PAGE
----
Last night, audiences at Hamburg's Thalia theatre watched Moby-Dick, the tale of a bullish sea captain's tragic hunt for an elusive and enigmatic whale. Hours earlier it was the turn of Peer Steinbrück to take to the stage in his pursuit of the elusive and enigmatic German chancellor Angela Merkel.
With just two weeks to German election day, Mr Steinbrück's opposition Social Democratic Party (SPD) is trailing Dr Merkel's Christian Democrats (CDU) by 15 points.
Instead of giving up, the economics graduate, former state premier and finance minister kept a capacity audience of 1,000 entertained with political arguments and anecdotes. Perhaps it was the home crowd that did it – he was born here in 1947 – but, for what seemed like the first time in his campaign, the real Peer Steinbrück shone through. With quick wit and sardonic north German humour, he is considered one of the best politicians of his generation.
Former chancellor Helmut Schmidt was an early backer of his run for the chancellery, saying Mr Steinbrück "had what it takes". But his SPD campaign handlers, aware that Mr Steinbrück's tongue can be a political liability as well as an asset, have softened his prickly profile into an inoffensive haze.
Then his party handed Mr Steinbrück, an SPD centrist and backer of decade-old Gerhard Schröder reforms, a social justice manifesto with classic fiscal redistribution policies.
The SPD’s pitch includes increasing the top tax rate from 42 to 49 per cent, using the money to invest in education and infrastructure. The party also argues a minimum wage of €8.50 is essential to end the low-wage economy and ensure full-time workers earn a living wage.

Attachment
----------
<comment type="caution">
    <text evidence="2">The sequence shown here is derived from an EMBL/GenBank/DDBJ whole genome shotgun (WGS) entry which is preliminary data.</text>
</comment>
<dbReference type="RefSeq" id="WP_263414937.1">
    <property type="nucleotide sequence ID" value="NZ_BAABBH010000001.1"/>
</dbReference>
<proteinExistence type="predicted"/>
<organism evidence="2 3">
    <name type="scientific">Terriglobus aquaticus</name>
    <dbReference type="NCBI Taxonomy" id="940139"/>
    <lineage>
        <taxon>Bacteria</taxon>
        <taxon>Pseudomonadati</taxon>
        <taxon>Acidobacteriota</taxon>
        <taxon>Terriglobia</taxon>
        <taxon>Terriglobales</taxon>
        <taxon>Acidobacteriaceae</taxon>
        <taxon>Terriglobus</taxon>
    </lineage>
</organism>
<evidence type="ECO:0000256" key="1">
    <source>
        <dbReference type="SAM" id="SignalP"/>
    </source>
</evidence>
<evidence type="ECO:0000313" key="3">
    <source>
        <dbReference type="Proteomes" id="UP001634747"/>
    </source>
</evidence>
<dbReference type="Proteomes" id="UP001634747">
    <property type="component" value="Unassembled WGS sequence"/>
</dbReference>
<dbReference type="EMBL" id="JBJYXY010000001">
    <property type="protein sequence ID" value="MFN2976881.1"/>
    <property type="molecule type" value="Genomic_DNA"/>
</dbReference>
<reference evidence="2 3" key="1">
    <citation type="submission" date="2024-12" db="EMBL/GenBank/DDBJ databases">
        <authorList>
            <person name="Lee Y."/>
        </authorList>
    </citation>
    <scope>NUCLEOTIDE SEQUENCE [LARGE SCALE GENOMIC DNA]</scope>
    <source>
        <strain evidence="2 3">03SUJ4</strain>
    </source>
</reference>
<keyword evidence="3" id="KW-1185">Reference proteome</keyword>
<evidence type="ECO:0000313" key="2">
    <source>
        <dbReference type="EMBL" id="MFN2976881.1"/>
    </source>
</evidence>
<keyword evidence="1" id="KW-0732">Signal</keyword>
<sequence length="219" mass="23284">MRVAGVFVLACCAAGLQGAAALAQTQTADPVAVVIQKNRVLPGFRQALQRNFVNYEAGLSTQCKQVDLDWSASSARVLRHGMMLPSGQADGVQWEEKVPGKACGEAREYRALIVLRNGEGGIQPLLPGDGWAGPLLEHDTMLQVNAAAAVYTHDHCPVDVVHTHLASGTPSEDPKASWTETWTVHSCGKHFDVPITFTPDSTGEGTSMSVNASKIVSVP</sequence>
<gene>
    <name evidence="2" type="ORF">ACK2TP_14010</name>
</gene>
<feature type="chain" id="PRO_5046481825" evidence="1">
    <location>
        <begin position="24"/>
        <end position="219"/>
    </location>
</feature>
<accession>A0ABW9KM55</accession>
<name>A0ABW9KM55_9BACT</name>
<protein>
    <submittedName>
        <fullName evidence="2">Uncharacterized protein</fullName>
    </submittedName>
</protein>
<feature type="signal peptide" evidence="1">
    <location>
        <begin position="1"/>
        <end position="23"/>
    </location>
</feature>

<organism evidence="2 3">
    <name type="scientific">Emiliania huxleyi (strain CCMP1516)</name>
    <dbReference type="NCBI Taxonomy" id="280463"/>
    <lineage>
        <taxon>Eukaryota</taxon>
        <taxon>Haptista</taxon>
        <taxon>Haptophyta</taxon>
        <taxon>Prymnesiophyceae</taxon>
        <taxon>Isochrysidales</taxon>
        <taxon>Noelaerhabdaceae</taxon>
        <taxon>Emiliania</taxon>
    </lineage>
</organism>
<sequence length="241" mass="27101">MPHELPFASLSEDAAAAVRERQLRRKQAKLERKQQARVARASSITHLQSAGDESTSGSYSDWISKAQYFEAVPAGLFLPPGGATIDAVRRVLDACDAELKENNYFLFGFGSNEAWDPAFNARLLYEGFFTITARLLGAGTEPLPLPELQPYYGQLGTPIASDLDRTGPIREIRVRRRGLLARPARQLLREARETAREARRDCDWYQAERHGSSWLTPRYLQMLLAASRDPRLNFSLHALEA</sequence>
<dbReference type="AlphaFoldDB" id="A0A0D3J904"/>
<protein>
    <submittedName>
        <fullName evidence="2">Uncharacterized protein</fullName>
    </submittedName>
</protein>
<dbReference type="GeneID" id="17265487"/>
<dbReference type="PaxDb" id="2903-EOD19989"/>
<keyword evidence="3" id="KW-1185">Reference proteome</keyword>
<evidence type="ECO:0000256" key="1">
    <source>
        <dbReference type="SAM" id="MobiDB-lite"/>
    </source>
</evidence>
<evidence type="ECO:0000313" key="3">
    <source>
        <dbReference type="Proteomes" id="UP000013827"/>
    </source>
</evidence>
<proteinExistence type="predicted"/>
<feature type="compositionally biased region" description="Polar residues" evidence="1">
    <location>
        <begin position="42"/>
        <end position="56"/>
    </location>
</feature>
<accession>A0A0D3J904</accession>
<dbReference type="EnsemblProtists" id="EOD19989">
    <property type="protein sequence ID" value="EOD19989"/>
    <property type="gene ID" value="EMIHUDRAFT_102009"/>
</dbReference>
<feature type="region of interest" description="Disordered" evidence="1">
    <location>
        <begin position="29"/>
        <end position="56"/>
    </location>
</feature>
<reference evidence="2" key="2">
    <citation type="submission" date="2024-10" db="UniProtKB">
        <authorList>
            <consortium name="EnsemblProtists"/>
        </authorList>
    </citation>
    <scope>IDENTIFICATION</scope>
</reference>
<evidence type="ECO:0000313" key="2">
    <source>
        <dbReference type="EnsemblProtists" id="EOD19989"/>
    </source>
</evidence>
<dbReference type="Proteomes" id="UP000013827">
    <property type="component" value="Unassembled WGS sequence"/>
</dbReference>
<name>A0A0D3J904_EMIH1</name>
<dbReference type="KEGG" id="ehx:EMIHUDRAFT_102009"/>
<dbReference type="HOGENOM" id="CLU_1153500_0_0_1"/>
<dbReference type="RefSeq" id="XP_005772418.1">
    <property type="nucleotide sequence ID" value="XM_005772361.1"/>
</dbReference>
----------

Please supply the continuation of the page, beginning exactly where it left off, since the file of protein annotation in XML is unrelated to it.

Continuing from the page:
Mr Steinbrück has stuck to the programme but has been unable to corner Dr Merkel or even force her into making a move. Quite the opposite: Dr Merkel’s CDU has given the impression of lifting SPD ideas wholesale – from minimum wage to so-called rent brakes.
Unlike Dr Merkel, the SPD man is not keeping his post-election options open. He says he has “no problem” admitting he worked well with Dr Merkel in her third term, but says he is not interested in a revival of that alliance. Nor does he want a three-way coalition with the hard-left Linke if he lacks a majority for his preferred two-way alliance with the Greens.
The SPD's greatest dilemma is explaining why it backed all Bundestag bailout votes on Dr Merkel's austerity-first policies which, Mr Steinbrück now says, have left crisis economies "clinging to the infirmary or in danger of checking out entirely". The alternative SPD proposal is for targeted economic investment of European Commission funds and the proceeds of a financial transaction tax.
Most controversially for German voters is an SPD proposal to pool sovereign borrowing at EU level and thus reduce financing costs across the board. Yesterday Mr Steinbrück was cautious about even discussing it.
“No one is saying we should give them all a German credit card but we have to be careful not to discredit the idea so much that it is unusable.”
Afterwards, he said it was difficult to debate the euro crisis with an opponent who was “performing a dance of the seven veils with voters” over the reality of mutual financial liability in the post-crisis EU.
“We have to hold this Europe together and make clear it is about more than economics. We are living in a privileged, exceptional situation in European history and, for this situation, we Germans will have to pay. The debate is merely about how much and for what.”